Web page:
Last week, Newport City Council marked this year’s Clean Air Day with an event at Tredegar Park and Gaer Fort.

Clean Air Day is a national campaign which seeks to increase awareness of air pollution and poor air quality.

The campaign is led by the charity Global Action Plan, and we were proud to show our support once again with our second annual event.

The event saw children and teachers from both Gaer Primary and Maesglas Primary meet up at Tredegar Park to learn about the importance of clean air to both people and nature.

The children also learnt about air pollution and were shown how to monitor air quality using the latest equipment.

They then went on a guided environmental walk from the park to Gaer Fort, monitoring air and noise pollution levels along the way and recording the different wildlife they spotted along the route.

I was pleased to join Councillor Yvonne Forsey, cabinet member for climate change and biodiversity, at this event.

It was great to see how engaged the children were during the event. They were very enthusiastic about the environment and what they could do to protect it.

Education and engagement are a key part of the council’s air quality work. To that end, we will be looking to hold an event every year for Clean Air Day, as well as introducing more air quality management groups, so that we can work with more residents on tackling air pollution.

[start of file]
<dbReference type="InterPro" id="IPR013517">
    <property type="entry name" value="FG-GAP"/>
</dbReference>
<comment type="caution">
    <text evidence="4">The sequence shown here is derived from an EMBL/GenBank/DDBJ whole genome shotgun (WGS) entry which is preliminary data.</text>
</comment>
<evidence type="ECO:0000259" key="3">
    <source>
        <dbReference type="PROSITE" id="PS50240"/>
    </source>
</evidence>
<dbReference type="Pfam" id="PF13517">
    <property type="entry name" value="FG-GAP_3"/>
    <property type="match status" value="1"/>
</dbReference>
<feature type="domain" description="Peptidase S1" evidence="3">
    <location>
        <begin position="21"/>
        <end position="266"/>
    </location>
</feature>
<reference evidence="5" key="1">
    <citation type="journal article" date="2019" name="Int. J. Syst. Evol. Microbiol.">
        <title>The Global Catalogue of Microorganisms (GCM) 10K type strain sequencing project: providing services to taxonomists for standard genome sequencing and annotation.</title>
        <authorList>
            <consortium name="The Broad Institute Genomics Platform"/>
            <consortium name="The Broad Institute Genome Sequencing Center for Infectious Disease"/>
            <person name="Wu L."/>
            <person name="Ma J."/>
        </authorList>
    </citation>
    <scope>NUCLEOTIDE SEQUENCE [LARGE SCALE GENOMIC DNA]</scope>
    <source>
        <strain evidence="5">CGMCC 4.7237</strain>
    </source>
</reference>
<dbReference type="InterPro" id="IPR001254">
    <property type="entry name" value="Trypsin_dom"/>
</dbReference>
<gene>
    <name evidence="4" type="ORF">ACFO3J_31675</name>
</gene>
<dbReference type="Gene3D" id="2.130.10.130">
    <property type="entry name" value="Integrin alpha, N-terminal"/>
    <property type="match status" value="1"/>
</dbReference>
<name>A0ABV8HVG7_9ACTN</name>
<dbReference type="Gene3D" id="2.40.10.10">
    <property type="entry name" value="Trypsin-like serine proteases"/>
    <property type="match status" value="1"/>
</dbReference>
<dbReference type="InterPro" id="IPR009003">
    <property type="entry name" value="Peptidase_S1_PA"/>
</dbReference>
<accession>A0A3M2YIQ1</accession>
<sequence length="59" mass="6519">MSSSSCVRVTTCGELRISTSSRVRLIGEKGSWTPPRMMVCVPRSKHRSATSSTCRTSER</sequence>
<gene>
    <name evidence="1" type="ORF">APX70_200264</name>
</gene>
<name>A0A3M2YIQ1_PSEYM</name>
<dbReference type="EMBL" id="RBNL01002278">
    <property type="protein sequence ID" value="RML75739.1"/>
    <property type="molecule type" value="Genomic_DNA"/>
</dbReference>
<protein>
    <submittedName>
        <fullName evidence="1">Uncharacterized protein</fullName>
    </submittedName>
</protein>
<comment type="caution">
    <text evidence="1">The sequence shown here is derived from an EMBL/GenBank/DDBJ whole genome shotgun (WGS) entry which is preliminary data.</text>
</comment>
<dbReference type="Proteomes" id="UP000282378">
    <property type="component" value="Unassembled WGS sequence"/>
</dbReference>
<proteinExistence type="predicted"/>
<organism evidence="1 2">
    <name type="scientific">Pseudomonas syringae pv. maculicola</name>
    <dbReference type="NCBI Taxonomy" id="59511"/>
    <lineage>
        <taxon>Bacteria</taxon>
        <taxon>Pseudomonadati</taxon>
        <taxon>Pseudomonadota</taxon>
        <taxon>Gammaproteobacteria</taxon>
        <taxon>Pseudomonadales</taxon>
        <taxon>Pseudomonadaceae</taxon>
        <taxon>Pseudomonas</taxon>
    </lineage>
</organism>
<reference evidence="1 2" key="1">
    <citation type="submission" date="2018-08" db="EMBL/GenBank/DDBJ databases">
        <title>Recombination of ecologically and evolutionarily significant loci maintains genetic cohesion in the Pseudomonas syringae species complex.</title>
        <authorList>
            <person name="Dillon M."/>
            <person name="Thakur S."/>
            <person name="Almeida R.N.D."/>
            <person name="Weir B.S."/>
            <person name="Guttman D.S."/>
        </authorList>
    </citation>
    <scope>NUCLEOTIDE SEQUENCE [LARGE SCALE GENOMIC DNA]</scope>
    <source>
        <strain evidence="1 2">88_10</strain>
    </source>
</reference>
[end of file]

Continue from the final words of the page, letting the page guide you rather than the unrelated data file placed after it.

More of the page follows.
We all need to take steps to combat air pollution, and the more people know what to do, the cleaner our air will be.

Improving air quality is one of the objectives contained within our organisational climate change plan, which was launched back in March.

The plan sets out the actions we will take as a council to become a carbon neutral organisation by 2030.

We also have a wider role to play, to work with our partners, residents and businesses on reducing the city’s carbon emissions to net zero.

Our new local area energy plan, which was agreed by Cabinet earlier this month, is a key tenet of this aim.

The plan describes what a zero-carbon energy system for Newport could look like, as well as some key steps that we can take within the next five years to start this journey.

We have identified a number of key areas where we can take action, such as developing more onshore renewable energy sources; increasing the number of electric vehicle charging points; and improving the energy efficiency of our buildings through retrofit programmes.

Producing the two plans were commitments we promised when we declared a climate and ecological emergency last November. I’m pleased that we have been able to deliver those commitments, but this is just the beginning for us.

We now have the task of meeting the bold targets we have set ourselves, which our newly created climate change service area will be leading on.

We know that this is the defining issue of our generation, and it’s up to all of us, whether big organisations, businesses or individuals, to do what we can to ensure we leave our city, and our planet, in a better place for future generations.